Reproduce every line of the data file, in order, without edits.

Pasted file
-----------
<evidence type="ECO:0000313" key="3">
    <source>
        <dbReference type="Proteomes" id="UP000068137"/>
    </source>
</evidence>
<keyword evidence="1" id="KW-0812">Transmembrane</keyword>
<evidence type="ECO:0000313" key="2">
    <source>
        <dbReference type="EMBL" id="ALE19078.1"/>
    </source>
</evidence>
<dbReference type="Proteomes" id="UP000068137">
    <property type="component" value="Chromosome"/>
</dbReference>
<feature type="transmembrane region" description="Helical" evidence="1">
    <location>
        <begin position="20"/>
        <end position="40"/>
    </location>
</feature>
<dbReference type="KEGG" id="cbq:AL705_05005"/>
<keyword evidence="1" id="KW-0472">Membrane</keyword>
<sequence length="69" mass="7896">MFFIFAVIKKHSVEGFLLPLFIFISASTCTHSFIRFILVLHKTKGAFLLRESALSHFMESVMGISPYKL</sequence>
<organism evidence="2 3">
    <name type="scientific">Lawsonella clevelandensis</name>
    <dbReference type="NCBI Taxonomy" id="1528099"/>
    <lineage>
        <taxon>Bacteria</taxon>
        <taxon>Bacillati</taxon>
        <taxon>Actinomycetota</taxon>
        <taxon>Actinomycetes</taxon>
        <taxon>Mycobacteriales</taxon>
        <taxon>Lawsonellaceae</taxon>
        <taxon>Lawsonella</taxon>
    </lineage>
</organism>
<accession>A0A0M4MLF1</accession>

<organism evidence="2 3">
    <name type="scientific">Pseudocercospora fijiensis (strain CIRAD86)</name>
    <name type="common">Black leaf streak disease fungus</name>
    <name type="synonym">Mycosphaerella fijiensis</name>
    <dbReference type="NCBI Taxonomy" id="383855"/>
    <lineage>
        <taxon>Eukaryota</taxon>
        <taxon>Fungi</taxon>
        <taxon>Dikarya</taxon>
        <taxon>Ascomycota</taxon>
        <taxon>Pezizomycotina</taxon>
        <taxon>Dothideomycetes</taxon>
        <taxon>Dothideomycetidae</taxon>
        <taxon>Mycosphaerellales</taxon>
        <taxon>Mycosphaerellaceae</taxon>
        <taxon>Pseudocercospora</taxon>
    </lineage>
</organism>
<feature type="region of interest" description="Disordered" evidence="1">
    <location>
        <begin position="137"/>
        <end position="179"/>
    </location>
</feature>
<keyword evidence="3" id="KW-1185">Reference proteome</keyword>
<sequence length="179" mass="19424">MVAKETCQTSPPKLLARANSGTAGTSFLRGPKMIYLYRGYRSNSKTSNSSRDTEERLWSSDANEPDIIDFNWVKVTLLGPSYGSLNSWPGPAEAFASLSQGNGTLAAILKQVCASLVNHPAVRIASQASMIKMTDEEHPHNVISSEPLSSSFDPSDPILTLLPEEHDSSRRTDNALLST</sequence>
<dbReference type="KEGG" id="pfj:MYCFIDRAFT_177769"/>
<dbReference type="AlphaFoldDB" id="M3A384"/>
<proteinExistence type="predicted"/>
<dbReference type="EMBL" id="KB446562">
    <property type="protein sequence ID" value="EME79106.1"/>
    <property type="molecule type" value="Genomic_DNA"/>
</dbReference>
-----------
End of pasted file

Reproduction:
<evidence type="ECO:0000313" key="3">
    <source>
        <dbReference type="Proteomes" id="UP000068137"/>
    </source>
</evidence>
<keyword evidence="1" id="KW-0812">Transmembrane</keyword>
<evidence type="ECO:0000313" key="2">
    <source>
        <dbReference type="EMBL" id="ALE19078.1"/>
    </source>
</evidence>
<dbReference type="Proteomes" id="UP000068137">
    <property type="component" value="Chromosome"/>
</dbReference>
<feature type="transmembrane region" description="Helical" evidence="1">
    <location>
        <begin position="20"/>
        <end position="40"/>
    </location>
</feature>
<dbReference type="KEGG" id="cbq:AL705_05005"/>
<keyword evidence="1" id="KW-0472">Membrane</keyword>
<sequence length="69" mass="7896">MFFIFAVIKKHSVEGFLLPLFIFISASTCTHSFIRFILVLHKTKGAFLLRESALSHFMESVMGISPYKL</sequence>
<organism evidence="2 3">
    <name type="scientific">Lawsonella clevelandensis</name>
    <dbReference type="NCBI Taxonomy" id="1528099"/>
    <lineage>
        <taxon>Bacteria</taxon>
        <taxon>Bacillati</taxon>
        <taxon>Actinomycetota</taxon>
        <taxon>Actinomycetes</taxon>
        <taxon>Mycobacteriales</taxon>
        <taxon>Lawsonellaceae</taxon>
        <taxon>Lawsonella</taxon>
    </lineage>
</organism>
<accession>A0A0M4MLF1</accession>

<organism evidence="2 3">
    <name type="scientific">Pseudocercospora fijiensis (strain CIRAD86)</name>
    <name type="common">Black leaf streak disease fungus</name>
    <name type="synonym">Mycosphaerella fijiensis</name>
    <dbReference type="NCBI Taxonomy" id="383855"/>
    <lineage>
        <taxon>Eukaryota</taxon>
        <taxon>Fungi</taxon>
        <taxon>Dikarya</taxon>
        <taxon>Ascomycota</taxon>
        <taxon>Pezizomycotina</taxon>
        <taxon>Dothideomycetes</taxon>
        <taxon>Dothideomycetidae</taxon>
        <taxon>Mycosphaerellales</taxon>
        <taxon>Mycosphaerellaceae</taxon>
        <taxon>Pseudocercospora</taxon>
    </lineage>
</organism>
<feature type="region of interest" description="Disordered" evidence="1">
    <location>
        <begin position="137"/>
        <end position="179"/>
    </location>
</feature>
<keyword evidence="3" id="KW-1185">Reference proteome</keyword>
<sequence length="179" mass="19424">MVAKETCQTSPPKLLARANSGTAGTSFLRGPKMIYLYRGYRSNSKTSNSSRDTEERLWSSDANEPDIIDFNWVKVTLLGPSYGSLNSWPGPAEAFASLSQGNGTLAAILKQVCASLVNHPAVRIASQASMIKMTDEEHPHNVISSEPLSSSFDPSDPILTLLPEEHDSSRRTDNALLST</sequence>
<dbReference type="KEGG" id="pfj:MYCFIDRAFT_177769"/>
<dbReference type="AlphaFoldDB" id="M3A384"/>
<proteinExistence type="predicted"/>
<dbReference type="EMBL" id="KB446562">
    <property type="protein sequence ID" value="EME79106.1"/>
    <property type="molecule type" value="Genomic_DNA"/>
</dbReference>